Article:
Bus, Rangoon / Yangon, Rangoon
Bus 51 does not run to the Airport but has a stop (Sel Mine Gone) in about 700 meter distance, the rest you might have to walk. Leaves from Mahabandola Park street near Mahabandola Park, Sule Pagoda, 200 Kyat. For arriving (go out of the Airport and to the right until a big road wait there for the bus) only good if you have allready small Kyat bills, dont change money at the Airport.
Bus 43 (burmese 43 looks like a mirrored 9) to Aung Mingalar bus terminal (for Mandalay, Bagan, Inle...) leaves from Sule Pagoda road between Sule Pagoda and Anawrahta road, 200 Kyat, over 1 hour. Taxi probably 6000 Kyat.
There are a range of bus services around Yangon - but, there is a major need for you to either have the phsical space needs of a sardine, or exceptionally good holding on skills if you end up on the back!
The buses were generally as old as the hills, and obviously a major people moving mode of transport in this city. Bicycles and motorbikes are not permitted in Yangon, so mass people moving is the only option, if you don't own your own car.
In addition to the bus option, there is a train, which we did not sample.
There are numerous buses in Yangon, and they all look like the one pictured. They are absolutely ancient and are probably as much a testament to the skill and ingenuity of Burmese mechanics as they are to the original manufacturers. I was told most of them predate the Second world War! A few kyat will take you just about anywhere in the city, although be warned, they are extremely crowded. No Yangon bus is complete until there are a couple of dozen people hanging on the outside.
There don't seem to be any destination boards, and the fare collector shouts out the destination of the bus at every stop.
I didn't actually venture on one myself - I'm just too big.
The public bus system is easily the cheapest way to get around the city. Unfortunately it is likely the most confusing and uncomfortable way to see the sites of this sprawling city. When I visited we had hired a tour guide ($3 for the whole day) who took us on the buses and saved many many kyat in doing so. It only costs a few dozen (at most) kyat to ride these ex-World War 2 tranporters, which i only a few US cents. Like I said it is also quite uncomfortable in these crowded 60 years old machines, especially for lanky western tourists. There are rarely ever seats and the roof is quite low, so be ready to make like a sardine. Your back may hate you but if you're on a tight budget, your money belt will thank you!
Buses in Yangon are really funny and looks like those Laurel and Hardy cartoon ones. They look bulky instead of a rectangular shape.. they have curvy features at the tips.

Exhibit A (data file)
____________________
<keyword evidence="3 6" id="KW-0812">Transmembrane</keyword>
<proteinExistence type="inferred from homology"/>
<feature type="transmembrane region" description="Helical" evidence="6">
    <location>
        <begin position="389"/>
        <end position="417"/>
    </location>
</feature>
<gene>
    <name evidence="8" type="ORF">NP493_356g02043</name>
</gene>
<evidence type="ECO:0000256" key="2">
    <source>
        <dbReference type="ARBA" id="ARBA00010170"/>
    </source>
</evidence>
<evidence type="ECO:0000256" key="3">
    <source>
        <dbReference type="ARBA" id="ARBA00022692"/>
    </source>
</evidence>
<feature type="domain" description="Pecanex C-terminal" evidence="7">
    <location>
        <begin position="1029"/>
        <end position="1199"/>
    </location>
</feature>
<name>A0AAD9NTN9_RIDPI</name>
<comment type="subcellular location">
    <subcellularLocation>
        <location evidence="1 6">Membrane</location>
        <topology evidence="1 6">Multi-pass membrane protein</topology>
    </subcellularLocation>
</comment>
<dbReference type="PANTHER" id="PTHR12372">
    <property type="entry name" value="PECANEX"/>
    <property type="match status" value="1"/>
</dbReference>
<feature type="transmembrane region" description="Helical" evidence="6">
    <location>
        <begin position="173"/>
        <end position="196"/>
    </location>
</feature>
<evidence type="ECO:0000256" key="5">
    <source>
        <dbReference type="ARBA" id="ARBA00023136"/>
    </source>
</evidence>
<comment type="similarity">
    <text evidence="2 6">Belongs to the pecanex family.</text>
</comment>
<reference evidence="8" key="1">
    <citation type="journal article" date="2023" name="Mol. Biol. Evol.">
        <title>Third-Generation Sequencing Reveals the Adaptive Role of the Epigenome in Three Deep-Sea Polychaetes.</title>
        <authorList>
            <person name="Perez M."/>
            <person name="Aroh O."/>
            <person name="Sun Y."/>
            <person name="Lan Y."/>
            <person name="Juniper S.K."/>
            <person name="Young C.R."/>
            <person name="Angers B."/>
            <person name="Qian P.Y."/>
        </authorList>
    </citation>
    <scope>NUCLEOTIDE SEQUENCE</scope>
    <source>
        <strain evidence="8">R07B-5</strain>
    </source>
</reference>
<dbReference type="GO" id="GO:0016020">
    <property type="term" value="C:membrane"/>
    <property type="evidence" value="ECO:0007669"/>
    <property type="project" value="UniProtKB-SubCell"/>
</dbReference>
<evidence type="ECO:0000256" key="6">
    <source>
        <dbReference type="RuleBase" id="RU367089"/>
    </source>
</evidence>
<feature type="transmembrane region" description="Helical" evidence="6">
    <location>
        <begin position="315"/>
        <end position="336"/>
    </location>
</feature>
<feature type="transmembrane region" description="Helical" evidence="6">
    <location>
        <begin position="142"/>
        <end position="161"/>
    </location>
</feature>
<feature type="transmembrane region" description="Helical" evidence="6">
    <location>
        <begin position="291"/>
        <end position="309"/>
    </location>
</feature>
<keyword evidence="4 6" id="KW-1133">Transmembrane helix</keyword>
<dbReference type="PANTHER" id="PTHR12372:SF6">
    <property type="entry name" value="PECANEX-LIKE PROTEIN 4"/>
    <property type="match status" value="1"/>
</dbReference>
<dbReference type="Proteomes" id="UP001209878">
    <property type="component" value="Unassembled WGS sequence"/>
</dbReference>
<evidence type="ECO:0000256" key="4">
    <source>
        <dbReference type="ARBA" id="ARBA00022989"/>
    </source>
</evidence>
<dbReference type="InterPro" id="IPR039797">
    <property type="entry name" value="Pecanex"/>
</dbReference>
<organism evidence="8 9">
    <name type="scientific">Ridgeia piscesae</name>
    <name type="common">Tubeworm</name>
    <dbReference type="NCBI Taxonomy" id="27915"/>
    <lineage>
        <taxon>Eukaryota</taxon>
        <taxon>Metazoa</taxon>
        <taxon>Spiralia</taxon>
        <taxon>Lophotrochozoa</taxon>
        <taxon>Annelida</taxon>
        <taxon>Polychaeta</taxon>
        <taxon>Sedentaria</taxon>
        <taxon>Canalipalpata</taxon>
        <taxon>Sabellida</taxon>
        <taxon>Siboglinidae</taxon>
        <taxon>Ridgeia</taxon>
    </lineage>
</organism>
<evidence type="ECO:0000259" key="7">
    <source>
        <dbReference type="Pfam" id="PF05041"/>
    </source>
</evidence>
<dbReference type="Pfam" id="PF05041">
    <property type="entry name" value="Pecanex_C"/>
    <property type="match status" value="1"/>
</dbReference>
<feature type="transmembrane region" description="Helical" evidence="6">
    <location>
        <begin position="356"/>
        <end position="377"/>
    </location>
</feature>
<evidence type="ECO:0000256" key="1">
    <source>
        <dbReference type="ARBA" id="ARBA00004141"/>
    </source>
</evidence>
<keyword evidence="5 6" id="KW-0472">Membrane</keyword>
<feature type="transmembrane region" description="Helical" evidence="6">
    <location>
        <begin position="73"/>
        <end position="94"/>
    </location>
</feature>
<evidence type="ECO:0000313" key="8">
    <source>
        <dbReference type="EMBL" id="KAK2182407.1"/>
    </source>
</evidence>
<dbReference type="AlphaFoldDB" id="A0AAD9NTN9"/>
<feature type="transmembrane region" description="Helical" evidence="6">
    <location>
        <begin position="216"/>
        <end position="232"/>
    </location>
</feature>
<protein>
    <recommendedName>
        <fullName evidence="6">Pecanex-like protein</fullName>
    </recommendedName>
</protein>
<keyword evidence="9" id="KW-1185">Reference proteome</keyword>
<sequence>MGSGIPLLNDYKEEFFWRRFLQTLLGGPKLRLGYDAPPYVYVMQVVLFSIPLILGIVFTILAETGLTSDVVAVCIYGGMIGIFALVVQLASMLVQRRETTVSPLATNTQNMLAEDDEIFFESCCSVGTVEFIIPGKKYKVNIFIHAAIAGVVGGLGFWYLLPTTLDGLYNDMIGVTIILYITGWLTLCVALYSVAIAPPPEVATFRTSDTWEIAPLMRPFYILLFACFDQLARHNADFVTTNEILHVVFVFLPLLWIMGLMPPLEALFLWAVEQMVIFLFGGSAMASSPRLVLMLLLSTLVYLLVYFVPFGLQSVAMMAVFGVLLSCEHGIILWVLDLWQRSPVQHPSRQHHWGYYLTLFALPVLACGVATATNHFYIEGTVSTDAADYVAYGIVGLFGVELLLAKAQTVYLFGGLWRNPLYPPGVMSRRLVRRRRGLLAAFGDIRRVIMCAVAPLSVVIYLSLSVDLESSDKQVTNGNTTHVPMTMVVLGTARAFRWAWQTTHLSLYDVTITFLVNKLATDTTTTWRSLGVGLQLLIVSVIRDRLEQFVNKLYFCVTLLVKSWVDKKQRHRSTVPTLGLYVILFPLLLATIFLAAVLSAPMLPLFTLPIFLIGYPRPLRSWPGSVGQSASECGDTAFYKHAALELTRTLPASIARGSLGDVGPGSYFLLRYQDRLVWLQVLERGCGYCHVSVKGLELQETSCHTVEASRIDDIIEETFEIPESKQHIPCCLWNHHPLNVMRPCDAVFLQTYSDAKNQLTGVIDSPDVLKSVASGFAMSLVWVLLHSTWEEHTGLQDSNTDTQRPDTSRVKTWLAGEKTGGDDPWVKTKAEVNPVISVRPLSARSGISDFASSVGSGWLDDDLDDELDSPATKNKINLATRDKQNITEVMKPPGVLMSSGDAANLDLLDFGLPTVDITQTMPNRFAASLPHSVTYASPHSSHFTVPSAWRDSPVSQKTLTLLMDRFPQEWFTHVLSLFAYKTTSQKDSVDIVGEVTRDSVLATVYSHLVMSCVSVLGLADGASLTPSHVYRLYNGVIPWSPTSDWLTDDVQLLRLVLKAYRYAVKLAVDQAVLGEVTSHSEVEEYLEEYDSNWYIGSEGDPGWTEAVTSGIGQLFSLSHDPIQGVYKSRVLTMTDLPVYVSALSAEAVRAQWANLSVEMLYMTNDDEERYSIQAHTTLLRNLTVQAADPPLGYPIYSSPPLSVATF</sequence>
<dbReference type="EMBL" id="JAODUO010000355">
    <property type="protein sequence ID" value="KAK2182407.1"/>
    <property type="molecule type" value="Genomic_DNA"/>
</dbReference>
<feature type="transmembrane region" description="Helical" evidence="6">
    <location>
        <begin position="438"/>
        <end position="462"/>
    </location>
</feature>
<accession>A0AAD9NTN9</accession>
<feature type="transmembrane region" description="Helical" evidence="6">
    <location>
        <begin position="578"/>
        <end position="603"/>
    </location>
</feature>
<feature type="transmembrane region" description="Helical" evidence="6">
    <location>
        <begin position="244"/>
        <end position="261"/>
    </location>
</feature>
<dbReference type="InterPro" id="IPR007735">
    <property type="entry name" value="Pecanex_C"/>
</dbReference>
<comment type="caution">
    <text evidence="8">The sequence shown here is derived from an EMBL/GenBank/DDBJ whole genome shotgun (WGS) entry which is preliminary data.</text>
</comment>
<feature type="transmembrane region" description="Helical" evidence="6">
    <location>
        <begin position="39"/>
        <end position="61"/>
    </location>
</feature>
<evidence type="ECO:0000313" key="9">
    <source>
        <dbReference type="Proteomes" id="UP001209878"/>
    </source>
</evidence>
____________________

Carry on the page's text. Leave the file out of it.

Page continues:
Travelling in them is ony for the braveheart.. More often than not they are packed to the brim. I am not sure if many people would understand the name of the place and the bus stops didn;'t appear that helpful..
Even if you are on a budget trip keep yourself restricted to cabs... read my other transport tip for help..
The public buses that travel the streets of Yangon are very packed with people! If you decide to get on one be prepared to be squished. I didn't ride in any as I spent most of my time walking and for the longer distances I used a taxi which was VERY cheap. Of course not nearly as cheap as riding a bus. But I didn't have time to learn the routes.
I watched a full bus still fit 10 more people into it! And there were people hanging off the sides of the bus too. I'm sure the conductor can't collect all of the money that is due.
A typical Burmese public bus (see photo below... and zoom in on the white and green vehicle). It is not uncommon for you to spot an overly crowded bus with these Burmese men clinging on for their dear lives to the railings of the vehicle! (Not kidding).
I had an experience riding on one of these buses... and let's just say that it was an experience I'd NEVER DARE forget!!! ;-)
Don't use the local bus network, It's crowded and you have to be used to it to use it safely.
2 Guys I met at the hotel said they were refused entry to a local bus and told to get a taxi.
Bus 3 (burmese 3 looks a bit like 9) to Shwe Dagon leaves from Shwe Dagon road between Anawrahta road and Bogyoke Aung San road.
This bus might have been used for something special as it had a nice paint job! Most of the buses that I saw traveling the streets of Yangon where pretty beat up!